Rabat – Morocco, Europe’s largest cannabis supplier, is falling behind countries that have legalized cannabis as German imports rise. Even during the COVID-19 crisis, imports of medical cannabis in Germany reached a record high in the fourth quarter of 2020. The country imported nearly 10,000 kilograms of legal medical cannabis in 2020.
While Morocco has traditionally met 70% of European demand, all of Germany’s legal imports have been supplied by countries that have legalized their cannabis industry. While much of the illegal market in EUrope is still based on untaxed exports from Morocco, the legal market is supplied by Canada, the Netherlands, Uruguay, Spain, Australia and Israel.
Studies by insiders of the cannabis market Prohibition Partners show a steady growth of the domestic market for medical cannabis in Germany despite an otherwise difficult year for the country’s economy.
The German market for medical cannabis grew by 100% in 2019 and, according to the Federal Agency for Drugs and Medical Devices, continued to grow by a further 37%. Germany is stepping up its imports with an emerging domestic industry that produced 2,600 kilograms of medicinal cannabis for domestic use.
The global cannabis market is rapidly evolving from a relatively unknown but much-invoked economic promise to a mature market that is generating substantial revenues.
While Europe’s demand for high quality medical cannabis is growing, the record breaking German imports are still a tiny amount compared to annual Moroccan exports. Morocco continued to supply the continent with over 36,000 tons of cannabis in 2017, according to the United Nations Office on Drugs and Crime.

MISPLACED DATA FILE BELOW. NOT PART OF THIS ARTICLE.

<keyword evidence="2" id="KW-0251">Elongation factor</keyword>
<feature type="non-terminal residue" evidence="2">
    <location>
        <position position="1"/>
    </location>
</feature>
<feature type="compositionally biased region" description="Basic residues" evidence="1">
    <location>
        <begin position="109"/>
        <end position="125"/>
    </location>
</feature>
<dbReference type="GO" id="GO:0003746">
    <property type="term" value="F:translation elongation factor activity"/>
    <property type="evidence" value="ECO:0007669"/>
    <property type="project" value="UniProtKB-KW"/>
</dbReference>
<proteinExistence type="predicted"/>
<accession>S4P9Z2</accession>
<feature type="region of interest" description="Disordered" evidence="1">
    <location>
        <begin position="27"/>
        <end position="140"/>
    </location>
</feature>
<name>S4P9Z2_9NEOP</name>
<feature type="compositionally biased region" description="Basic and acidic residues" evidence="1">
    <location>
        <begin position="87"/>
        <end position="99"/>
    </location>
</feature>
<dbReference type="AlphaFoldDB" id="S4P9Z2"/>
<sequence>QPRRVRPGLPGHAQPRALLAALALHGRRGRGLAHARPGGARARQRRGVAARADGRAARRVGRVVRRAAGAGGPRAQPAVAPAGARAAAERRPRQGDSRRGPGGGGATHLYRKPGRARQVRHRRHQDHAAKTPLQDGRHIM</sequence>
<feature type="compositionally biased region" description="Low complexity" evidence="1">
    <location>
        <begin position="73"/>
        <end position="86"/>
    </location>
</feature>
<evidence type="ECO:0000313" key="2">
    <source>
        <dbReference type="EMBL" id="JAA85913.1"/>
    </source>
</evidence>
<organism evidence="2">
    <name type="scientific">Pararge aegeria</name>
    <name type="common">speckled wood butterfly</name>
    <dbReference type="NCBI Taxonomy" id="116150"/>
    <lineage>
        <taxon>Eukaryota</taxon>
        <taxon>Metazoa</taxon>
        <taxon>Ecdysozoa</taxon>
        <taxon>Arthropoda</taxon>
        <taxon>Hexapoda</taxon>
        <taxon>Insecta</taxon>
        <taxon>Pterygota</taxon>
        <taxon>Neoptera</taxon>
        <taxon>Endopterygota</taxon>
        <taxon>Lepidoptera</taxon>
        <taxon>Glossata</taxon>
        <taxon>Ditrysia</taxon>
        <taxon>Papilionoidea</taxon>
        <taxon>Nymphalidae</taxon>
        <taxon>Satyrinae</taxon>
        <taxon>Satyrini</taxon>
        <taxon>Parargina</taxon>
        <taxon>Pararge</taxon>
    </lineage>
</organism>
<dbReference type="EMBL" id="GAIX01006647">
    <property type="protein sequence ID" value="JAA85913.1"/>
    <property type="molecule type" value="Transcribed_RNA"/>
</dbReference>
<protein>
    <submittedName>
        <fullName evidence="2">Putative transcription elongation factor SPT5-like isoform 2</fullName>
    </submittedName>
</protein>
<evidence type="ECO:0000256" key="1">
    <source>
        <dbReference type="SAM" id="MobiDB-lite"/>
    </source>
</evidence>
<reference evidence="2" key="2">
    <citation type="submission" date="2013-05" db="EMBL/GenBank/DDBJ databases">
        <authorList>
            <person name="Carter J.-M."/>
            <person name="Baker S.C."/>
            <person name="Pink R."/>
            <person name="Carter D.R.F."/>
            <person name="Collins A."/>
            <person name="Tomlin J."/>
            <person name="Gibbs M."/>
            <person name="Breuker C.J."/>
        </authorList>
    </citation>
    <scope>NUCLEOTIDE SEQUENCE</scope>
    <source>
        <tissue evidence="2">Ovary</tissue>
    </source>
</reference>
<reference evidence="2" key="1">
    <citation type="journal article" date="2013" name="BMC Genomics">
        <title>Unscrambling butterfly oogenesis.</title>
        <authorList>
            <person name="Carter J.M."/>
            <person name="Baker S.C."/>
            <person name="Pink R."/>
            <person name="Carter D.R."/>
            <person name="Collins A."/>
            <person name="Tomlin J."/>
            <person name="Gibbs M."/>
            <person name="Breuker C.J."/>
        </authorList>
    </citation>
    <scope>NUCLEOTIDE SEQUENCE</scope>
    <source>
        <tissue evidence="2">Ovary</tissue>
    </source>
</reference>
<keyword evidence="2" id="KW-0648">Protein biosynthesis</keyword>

The main difference between Morocco’s exports and those of Canada, the Netherlands, Uruguay, Spain, Australia and Israel is that Morocco does not tax its product and does not offer any labor protection or benefits to its manufacturers.
The BBC has estimated that Morocco’s exports are worth 8 billion euros. The Moroccan cannabis market has very little to offer, however, as the government continues to postpone its decision to legalize the otherwise thriving cannabis industry.
Morocco made it clear to the international community that it is for medicinal cannabis when it voted to clear the cash harvest at the United Nations on December 2, 2020. While Morocco has voiced its opinion at the United Nations, it pulls its feet further when it comes to promoting the idea of a legal cannabis industry at home.
Expensive political games
No country in the world is as ready to benefit from a growing global cannabis market as Morocco, but years of demonizing the product has resulted in unnecessary and unproductive taboos.
For now, the only argument against legalizing the cannabis industry remains an unfortunate and reluctant alliance between conservatives and organized crime.
In a recent interview with Morocco World News, Abdellah Eid Nizar condemned the political games that repeatedly delayed the important decision. The political activist and co-founder of the Forum for Modernism and Democracy said that “political games have turned the cannabis debate against Moroccans”.
As Morocco seeks to reinvent its economy to face a daunting post-COVID-19 recovery, cannabis could be a major new industry that brings much-needed tax revenue into the treasury. A commission is currently working on a report on the Moroccan economic model that could potentially urge the government to take action on the legalization issue.
The report should be published in early January but has yet to be published.